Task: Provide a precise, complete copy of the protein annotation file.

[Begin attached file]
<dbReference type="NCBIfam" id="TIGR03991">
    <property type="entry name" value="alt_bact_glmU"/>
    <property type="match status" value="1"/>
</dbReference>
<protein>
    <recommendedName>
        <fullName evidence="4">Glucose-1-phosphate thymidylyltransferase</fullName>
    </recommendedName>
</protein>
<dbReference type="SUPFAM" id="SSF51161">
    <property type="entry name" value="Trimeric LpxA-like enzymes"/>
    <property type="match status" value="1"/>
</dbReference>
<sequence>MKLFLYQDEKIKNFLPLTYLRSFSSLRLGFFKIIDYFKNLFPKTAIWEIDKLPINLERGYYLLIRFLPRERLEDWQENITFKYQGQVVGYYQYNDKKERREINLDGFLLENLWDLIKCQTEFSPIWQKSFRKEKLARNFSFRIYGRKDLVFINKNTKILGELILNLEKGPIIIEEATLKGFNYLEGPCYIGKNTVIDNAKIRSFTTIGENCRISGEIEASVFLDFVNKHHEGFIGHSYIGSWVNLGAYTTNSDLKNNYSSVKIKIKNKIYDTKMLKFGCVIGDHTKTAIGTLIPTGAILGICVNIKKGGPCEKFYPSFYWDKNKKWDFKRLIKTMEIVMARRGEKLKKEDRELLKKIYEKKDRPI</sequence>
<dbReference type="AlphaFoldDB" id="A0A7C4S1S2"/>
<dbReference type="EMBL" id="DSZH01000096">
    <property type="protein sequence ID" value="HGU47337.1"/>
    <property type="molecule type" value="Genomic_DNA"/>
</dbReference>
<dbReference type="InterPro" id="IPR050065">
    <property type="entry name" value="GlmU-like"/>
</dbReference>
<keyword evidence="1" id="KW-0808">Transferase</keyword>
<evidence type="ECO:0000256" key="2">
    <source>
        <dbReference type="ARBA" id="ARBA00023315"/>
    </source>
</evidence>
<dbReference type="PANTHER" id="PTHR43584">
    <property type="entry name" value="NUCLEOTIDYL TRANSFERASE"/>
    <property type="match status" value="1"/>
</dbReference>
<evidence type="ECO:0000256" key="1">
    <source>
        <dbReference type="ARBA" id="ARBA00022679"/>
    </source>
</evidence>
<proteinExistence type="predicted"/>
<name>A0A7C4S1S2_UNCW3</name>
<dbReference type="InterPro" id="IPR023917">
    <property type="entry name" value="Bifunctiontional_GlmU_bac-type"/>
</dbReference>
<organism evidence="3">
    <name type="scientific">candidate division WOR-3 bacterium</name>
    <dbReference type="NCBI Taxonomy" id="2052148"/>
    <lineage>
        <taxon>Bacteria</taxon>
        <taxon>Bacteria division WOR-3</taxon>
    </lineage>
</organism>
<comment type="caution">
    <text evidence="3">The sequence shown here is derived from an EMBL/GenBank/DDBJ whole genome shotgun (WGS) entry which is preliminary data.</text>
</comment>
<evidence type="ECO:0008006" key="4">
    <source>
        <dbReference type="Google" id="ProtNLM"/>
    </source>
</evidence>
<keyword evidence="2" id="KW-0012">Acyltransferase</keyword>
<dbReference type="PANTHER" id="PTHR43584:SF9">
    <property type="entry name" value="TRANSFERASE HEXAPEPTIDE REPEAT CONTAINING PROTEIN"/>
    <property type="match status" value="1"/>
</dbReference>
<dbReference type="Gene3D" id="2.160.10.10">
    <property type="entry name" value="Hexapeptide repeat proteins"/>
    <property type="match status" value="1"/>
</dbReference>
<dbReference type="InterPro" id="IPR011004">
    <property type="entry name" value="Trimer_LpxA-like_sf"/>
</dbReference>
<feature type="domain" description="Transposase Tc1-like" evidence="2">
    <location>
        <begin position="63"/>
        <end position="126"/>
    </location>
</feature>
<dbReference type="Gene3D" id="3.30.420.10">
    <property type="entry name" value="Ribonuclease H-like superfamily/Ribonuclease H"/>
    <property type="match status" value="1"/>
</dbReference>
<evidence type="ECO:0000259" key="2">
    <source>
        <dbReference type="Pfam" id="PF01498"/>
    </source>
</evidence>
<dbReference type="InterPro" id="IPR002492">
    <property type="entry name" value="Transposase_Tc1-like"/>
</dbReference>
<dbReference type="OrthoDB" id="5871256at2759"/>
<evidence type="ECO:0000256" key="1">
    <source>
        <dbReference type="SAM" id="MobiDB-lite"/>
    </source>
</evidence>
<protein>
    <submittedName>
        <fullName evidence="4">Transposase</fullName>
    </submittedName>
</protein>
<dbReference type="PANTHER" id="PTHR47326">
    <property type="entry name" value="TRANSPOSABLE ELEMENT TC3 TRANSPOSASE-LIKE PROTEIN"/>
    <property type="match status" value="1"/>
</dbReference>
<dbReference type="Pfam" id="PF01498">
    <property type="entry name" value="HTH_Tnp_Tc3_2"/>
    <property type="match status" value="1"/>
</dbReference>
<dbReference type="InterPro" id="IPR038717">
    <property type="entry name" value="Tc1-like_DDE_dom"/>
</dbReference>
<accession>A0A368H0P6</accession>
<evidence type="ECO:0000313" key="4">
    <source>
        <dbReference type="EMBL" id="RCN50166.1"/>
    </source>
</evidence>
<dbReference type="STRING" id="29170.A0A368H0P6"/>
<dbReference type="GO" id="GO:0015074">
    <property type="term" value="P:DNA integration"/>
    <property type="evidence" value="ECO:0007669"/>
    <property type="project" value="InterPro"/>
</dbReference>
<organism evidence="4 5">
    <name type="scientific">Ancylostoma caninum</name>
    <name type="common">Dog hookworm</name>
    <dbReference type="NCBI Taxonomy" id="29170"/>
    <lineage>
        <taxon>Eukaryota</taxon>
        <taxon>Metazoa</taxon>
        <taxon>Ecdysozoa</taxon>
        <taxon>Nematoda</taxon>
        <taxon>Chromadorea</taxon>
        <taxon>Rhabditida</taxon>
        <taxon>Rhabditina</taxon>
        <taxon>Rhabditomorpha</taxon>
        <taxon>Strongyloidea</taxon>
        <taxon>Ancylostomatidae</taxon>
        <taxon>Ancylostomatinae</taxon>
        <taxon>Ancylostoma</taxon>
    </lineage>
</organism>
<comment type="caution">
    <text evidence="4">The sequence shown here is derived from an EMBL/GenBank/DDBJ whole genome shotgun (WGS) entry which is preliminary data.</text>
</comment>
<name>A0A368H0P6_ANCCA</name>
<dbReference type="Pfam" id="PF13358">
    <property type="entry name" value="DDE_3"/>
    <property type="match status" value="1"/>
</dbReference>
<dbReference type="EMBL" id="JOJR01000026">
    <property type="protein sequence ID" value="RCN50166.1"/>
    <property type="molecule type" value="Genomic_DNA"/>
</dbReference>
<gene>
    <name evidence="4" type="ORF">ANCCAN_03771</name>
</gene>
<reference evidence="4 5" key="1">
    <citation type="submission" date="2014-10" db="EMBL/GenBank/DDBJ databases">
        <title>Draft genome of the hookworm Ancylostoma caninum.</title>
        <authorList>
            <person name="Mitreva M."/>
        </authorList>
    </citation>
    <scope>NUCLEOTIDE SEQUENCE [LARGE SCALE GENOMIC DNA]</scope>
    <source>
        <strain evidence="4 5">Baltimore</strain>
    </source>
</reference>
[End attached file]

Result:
<dbReference type="NCBIfam" id="TIGR03991">
    <property type="entry name" value="alt_bact_glmU"/>
    <property type="match status" value="1"/>
</dbReference>
<protein>
    <recommendedName>
        <fullName evidence="4">Glucose-1-phosphate thymidylyltransferase</fullName>
    </recommendedName>
</protein>
<dbReference type="SUPFAM" id="SSF51161">
    <property type="entry name" value="Trimeric LpxA-like enzymes"/>
    <property type="match status" value="1"/>
</dbReference>
<sequence>MKLFLYQDEKIKNFLPLTYLRSFSSLRLGFFKIIDYFKNLFPKTAIWEIDKLPINLERGYYLLIRFLPRERLEDWQENITFKYQGQVVGYYQYNDKKERREINLDGFLLENLWDLIKCQTEFSPIWQKSFRKEKLARNFSFRIYGRKDLVFINKNTKILGELILNLEKGPIIIEEATLKGFNYLEGPCYIGKNTVIDNAKIRSFTTIGENCRISGEIEASVFLDFVNKHHEGFIGHSYIGSWVNLGAYTTNSDLKNNYSSVKIKIKNKIYDTKMLKFGCVIGDHTKTAIGTLIPTGAILGICVNIKKGGPCEKFYPSFYWDKNKKWDFKRLIKTMEIVMARRGEKLKKEDRELLKKIYEKKDRPI</sequence>
<dbReference type="AlphaFoldDB" id="A0A7C4S1S2"/>
<dbReference type="EMBL" id="DSZH01000096">
    <property type="protein sequence ID" value="HGU47337.1"/>
    <property type="molecule type" value="Genomic_DNA"/>
</dbReference>
<dbReference type="InterPro" id="IPR050065">
    <property type="entry name" value="GlmU-like"/>
</dbReference>
<keyword evidence="1" id="KW-0808">Transferase</keyword>
<evidence type="ECO:0000256" key="2">
    <source>
        <dbReference type="ARBA" id="ARBA00023315"/>
    </source>
</evidence>
<dbReference type="PANTHER" id="PTHR43584">
    <property type="entry name" value="NUCLEOTIDYL TRANSFERASE"/>
    <property type="match status" value="1"/>
</dbReference>
<evidence type="ECO:0000256" key="1">
    <source>
        <dbReference type="ARBA" id="ARBA00022679"/>
    </source>
</evidence>
<proteinExistence type="predicted"/>
<name>A0A7C4S1S2_UNCW3</name>
<dbReference type="InterPro" id="IPR023917">
    <property type="entry name" value="Bifunctiontional_GlmU_bac-type"/>
</dbReference>
<organism evidence="3">
    <name type="scientific">candidate division WOR-3 bacterium</name>
    <dbReference type="NCBI Taxonomy" id="2052148"/>
    <lineage>
        <taxon>Bacteria</taxon>
        <taxon>Bacteria division WOR-3</taxon>
    </lineage>
</organism>
<comment type="caution">
    <text evidence="3">The sequence shown here is derived from an EMBL/GenBank/DDBJ whole genome shotgun (WGS) entry which is preliminary data.</text>
</comment>
<evidence type="ECO:0008006" key="4">
    <source>
        <dbReference type="Google" id="ProtNLM"/>
    </source>
</evidence>
<keyword evidence="2" id="KW-0012">Acyltransferase</keyword>
<dbReference type="PANTHER" id="PTHR43584:SF9">
    <property type="entry name" value="TRANSFERASE HEXAPEPTIDE REPEAT CONTAINING PROTEIN"/>
    <property type="match status" value="1"/>
</dbReference>
<dbReference type="Gene3D" id="2.160.10.10">
    <property type="entry name" value="Hexapeptide repeat proteins"/>
    <property type="match status" value="1"/>
</dbReference>
<dbReference type="InterPro" id="IPR011004">
    <property type="entry name" value="Trimer_LpxA-like_sf"/>
</dbReference>
<feature type="domain" description="Transposase Tc1-like" evidence="2">
    <location>
        <begin position="63"/>
        <end position="126"/>
    </location>
</feature>
<dbReference type="Gene3D" id="3.30.420.10">
    <property type="entry name" value="Ribonuclease H-like superfamily/Ribonuclease H"/>
    <property type="match status" value="1"/>
</dbReference>
<evidence type="ECO:0000259" key="2">
    <source>
        <dbReference type="Pfam" id="PF01498"/>
    </source>
</evidence>
<dbReference type="InterPro" id="IPR002492">
    <property type="entry name" value="Transposase_Tc1-like"/>
</dbReference>
<dbReference type="OrthoDB" id="5871256at2759"/>
<evidence type="ECO:0000256" key="1">
    <source>
        <dbReference type="SAM" id="MobiDB-lite"/>
    </source>
</evidence>
<protein>
    <submittedName>
        <fullName evidence="4">Transposase</fullName>
    </submittedName>
</protein>
<dbReference type="PANTHER" id="PTHR47326">
    <property type="entry name" value="TRANSPOSABLE ELEMENT TC3 TRANSPOSASE-LIKE PROTEIN"/>
    <property type="match status" value="1"/>
</dbReference>
<dbReference type="Pfam" id="PF01498">
    <property type="entry name" value="HTH_Tnp_Tc3_2"/>
    <property type="match status" value="1"/>
</dbReference>
<dbReference type="InterPro" id="IPR038717">
    <property type="entry name" value="Tc1-like_DDE_dom"/>
</dbReference>
<accession>A0A368H0P6</accession>
<evidence type="ECO:0000313" key="4">
    <source>
        <dbReference type="EMBL" id="RCN50166.1"/>
    </source>
</evidence>
<dbReference type="STRING" id="29170.A0A368H0P6"/>
<dbReference type="GO" id="GO:0015074">
    <property type="term" value="P:DNA integration"/>
    <property type="evidence" value="ECO:0007669"/>
    <property type="project" value="InterPro"/>
</dbReference>
<organism evidence="4 5">
    <name type="scientific">Ancylostoma caninum</name>
    <name type="common">Dog hookworm</name>
    <dbReference type="NCBI Taxonomy" id="29170"/>
    <lineage>
        <taxon>Eukaryota</taxon>
        <taxon>Metazoa</taxon>
        <taxon>Ecdysozoa</taxon>
        <taxon>Nematoda</taxon>
        <taxon>Chromadorea</taxon>
        <taxon>Rhabditida</taxon>
        <taxon>Rhabditina</taxon>
        <taxon>Rhabditomorpha</taxon>
        <taxon>Strongyloidea</taxon>
        <taxon>Ancylostomatidae</taxon>
        <taxon>Ancylostomatinae</taxon>
        <taxon>Ancylostoma</taxon>
    </lineage>
</organism>
<comment type="caution">
    <text evidence="4">The sequence shown here is derived from an EMBL/GenBank/DDBJ whole genome shotgun (WGS) entry which is preliminary data.</text>
</comment>
<name>A0A368H0P6_ANCCA</name>
<dbReference type="Pfam" id="PF13358">
    <property type="entry name" value="DDE_3"/>
    <property type="match status" value="1"/>
</dbReference>
<dbReference type="EMBL" id="JOJR01000026">
    <property type="protein sequence ID" value="RCN50166.1"/>
    <property type="molecule type" value="Genomic_DNA"/>
</dbReference>
<gene>
    <name evidence="4" type="ORF">ANCCAN_03771</name>
</gene>
<reference evidence="4 5" key="1">
    <citation type="submission" date="2014-10" db="EMBL/GenBank/DDBJ databases">
        <title>Draft genome of the hookworm Ancylostoma caninum.</title>
        <authorList>
            <person name="Mitreva M."/>
        </authorList>
    </citation>
    <scope>NUCLEOTIDE SEQUENCE [LARGE SCALE GENOMIC DNA]</scope>
    <source>
        <strain evidence="4 5">Baltimore</strain>
    </source>
</reference>